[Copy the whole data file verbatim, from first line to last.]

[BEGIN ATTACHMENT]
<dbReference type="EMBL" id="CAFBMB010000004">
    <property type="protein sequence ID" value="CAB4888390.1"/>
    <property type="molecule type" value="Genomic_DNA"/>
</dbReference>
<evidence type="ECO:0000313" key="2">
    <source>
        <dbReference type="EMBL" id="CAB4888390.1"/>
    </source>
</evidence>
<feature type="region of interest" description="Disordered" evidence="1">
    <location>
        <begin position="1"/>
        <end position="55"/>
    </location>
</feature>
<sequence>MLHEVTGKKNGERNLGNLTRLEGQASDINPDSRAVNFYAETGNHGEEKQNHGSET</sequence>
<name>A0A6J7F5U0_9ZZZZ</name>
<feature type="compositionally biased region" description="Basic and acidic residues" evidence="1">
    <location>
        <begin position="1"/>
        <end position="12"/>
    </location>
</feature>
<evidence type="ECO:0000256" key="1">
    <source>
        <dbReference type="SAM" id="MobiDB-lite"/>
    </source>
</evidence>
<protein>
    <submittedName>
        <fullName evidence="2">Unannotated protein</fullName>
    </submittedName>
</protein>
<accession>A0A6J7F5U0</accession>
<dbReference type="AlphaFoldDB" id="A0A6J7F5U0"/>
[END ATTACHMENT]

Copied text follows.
<dbReference type="EMBL" id="CAFBMB010000004">
    <property type="protein sequence ID" value="CAB4888390.1"/>
    <property type="molecule type" value="Genomic_DNA"/>
</dbReference>
<evidence type="ECO:0000313" key="2">
    <source>
        <dbReference type="EMBL" id="CAB4888390.1"/>
    </source>
</evidence>
<feature type="region of interest" description="Disordered" evidence="1">
    <location>
        <begin position="1"/>
        <end position="55"/>
    </location>
</feature>
<sequence>MLHEVTGKKNGERNLGNLTRLEGQASDINPDSRAVNFYAETGNHGEEKQNHGSET</sequence>
<name>A0A6J7F5U0_9ZZZZ</name>
<feature type="compositionally biased region" description="Basic and acidic residues" evidence="1">
    <location>
        <begin position="1"/>
        <end position="12"/>
    </location>
</feature>
<evidence type="ECO:0000256" key="1">
    <source>
        <dbReference type="SAM" id="MobiDB-lite"/>
    </source>
</evidence>
<protein>
    <submittedName>
        <fullName evidence="2">Unannotated protein</fullName>
    </submittedName>
</protein>
<accession>A0A6J7F5U0</accession>
<dbReference type="AlphaFoldDB" id="A0A6J7F5U0"/>